Gwyneth Paltrow will start selling these on Goop saying that copper is good for your bits in 5…4…3….2….

      1. My Dear Wormwood*

        We were talking shop in a restaurant once and found out that the waiters were referring to us as the weird table – to be fair, we had been discussing how to a semen sample from bats.

        1. BubbleTea*

          Ha, I went out for pizza with some fellow law students and we realised that the wait staff were giving us a wide berth, probably due to the lively debate about the legality and morality of sex with someone who is underage in one country but not another.

  8. RVA Cat*

    #3 The Table – I’m proud of the intern for noping right out of that office full of evil bees. Next time that guy could punch *people* instead of walls.

    1. The Unspeakable Queen Lisa*

      Also, we weren’t “allowed” to evacuate or call the police. Oh, really? Are you going to physically stop me? Because if people will roll over for that guy, they will not stop me from calling the police from a safe distance. And if they tried, they will get added to the complaint.

      1. Momma Bear*

        Yeah, this was the icing on that particular cake. All the more reason TO call the cops, if nobody else will protect you.

      2. WillowSunstar*

        I would have been trying hard not to have a panic attack during all that. If someone’s that physically abusive, I would absolutely nope out of working with them.

      3. Engineer*

        Hi, OP of that post here. I was 20 at the time, working with a bunch of other early 20s and mid 20s years olds in their careers. When this guy started freaking out, we all very much froze, because none of us had experience in dealing with such a complete overreaction before. Now I wouldn’t hesitate to leave and call the police, but back I was relying on the cues from others for how to handle this new situation and what I was getting back was “also frozen in shock” or “just ignore it.”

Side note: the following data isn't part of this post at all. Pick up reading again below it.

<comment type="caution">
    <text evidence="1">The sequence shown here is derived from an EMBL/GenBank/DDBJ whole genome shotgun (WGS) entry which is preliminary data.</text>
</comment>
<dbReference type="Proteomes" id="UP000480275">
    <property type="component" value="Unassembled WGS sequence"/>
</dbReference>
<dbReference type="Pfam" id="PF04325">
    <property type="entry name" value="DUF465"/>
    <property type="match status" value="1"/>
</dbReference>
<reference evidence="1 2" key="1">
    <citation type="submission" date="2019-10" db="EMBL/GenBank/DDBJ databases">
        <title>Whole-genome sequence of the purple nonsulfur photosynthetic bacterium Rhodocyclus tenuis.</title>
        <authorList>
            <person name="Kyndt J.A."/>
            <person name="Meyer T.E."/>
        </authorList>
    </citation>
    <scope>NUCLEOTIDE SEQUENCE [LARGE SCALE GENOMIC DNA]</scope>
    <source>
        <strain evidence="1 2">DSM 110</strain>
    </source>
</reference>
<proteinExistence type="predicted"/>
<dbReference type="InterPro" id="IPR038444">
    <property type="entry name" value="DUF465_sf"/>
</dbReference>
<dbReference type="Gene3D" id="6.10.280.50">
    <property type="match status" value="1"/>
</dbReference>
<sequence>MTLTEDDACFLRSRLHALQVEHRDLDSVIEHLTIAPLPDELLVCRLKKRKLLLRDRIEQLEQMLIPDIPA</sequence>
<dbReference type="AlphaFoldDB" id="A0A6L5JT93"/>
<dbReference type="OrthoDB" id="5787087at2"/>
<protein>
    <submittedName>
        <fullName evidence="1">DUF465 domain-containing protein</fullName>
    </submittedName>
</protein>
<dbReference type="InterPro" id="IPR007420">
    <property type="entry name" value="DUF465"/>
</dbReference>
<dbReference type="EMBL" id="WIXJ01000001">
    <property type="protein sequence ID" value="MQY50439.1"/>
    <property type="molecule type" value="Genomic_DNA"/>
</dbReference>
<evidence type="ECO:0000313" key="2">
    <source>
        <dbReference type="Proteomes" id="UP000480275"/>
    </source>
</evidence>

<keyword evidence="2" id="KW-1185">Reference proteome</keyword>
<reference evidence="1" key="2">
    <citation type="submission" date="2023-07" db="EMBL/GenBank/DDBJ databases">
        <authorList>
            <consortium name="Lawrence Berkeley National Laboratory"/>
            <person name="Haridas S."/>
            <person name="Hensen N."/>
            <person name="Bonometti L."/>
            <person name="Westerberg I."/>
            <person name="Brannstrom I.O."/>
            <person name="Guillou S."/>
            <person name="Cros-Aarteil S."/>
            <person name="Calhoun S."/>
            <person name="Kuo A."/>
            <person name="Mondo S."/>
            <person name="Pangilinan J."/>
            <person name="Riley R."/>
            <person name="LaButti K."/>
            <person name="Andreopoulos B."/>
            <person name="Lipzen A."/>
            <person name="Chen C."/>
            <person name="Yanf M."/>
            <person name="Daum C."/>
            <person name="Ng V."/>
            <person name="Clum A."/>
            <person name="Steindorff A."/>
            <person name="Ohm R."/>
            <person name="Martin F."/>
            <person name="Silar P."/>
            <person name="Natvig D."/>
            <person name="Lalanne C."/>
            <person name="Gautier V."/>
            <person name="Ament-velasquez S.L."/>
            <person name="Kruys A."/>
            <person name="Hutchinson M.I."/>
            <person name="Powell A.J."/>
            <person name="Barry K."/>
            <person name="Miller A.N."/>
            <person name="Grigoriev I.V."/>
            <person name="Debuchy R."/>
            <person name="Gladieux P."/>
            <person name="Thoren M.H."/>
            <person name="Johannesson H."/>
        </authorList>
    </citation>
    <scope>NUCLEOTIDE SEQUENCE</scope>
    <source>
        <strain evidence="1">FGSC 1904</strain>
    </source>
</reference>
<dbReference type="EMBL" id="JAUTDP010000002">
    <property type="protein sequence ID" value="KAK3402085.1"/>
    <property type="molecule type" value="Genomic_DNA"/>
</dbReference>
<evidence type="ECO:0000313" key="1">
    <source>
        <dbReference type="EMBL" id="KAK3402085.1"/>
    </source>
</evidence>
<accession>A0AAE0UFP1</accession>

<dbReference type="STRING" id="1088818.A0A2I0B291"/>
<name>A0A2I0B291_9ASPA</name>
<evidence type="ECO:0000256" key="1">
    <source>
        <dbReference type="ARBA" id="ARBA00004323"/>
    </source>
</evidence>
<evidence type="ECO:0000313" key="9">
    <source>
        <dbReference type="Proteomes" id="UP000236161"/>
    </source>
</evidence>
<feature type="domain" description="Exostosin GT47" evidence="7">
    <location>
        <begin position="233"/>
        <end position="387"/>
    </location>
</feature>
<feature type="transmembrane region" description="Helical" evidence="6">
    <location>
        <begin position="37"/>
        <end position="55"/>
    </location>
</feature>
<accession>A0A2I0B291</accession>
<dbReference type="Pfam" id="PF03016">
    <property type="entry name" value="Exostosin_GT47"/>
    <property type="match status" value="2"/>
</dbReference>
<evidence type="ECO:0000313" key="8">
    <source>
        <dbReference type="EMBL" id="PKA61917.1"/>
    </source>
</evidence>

1. New Jack Karyn*

          “Frozen in shock” doesn’t get nearly the amount of credit it deserves. We would all love to stand up for what’s right, say something in the face of a racist/sexist comment, push back against the banana-pantsery. Not even a ‘hero’ moment, but at least say *something*.

          And most of us don’t, certainly not all the time. We freeze, stammer, can’t think of the right thing to say or do. It’s incredibly common, and usually not truly blame-worthy.

          1. Princess Sparklepony*

            I found out I’m rubbish in an emergency due to be almost struck mute by a wastepaper basket fire. You do not want me around in an emergency – I go blank, beyond frozen in shock. I was trying to mime the problem at one point. It was not good. And a hero stepped in, picked up the ice coffee on the desk, poured it into the waste basket, said “I told Bernadette to stop smoking at her desk” and walked out.

            Weirdly, I’m fairly ok with minor medical emergencies. But only minor ones. I can apply pressure!

            It was very weird to be so ineffectual in a real emergency. I always thought I would be better although not a star but at least basically competent. Nope.

            1. New Jack Karyn*

              Oh no! I’m so sorry you were in that position! At least you found it out in a relatively small-stakes situation?

    1. Bored Lawyer*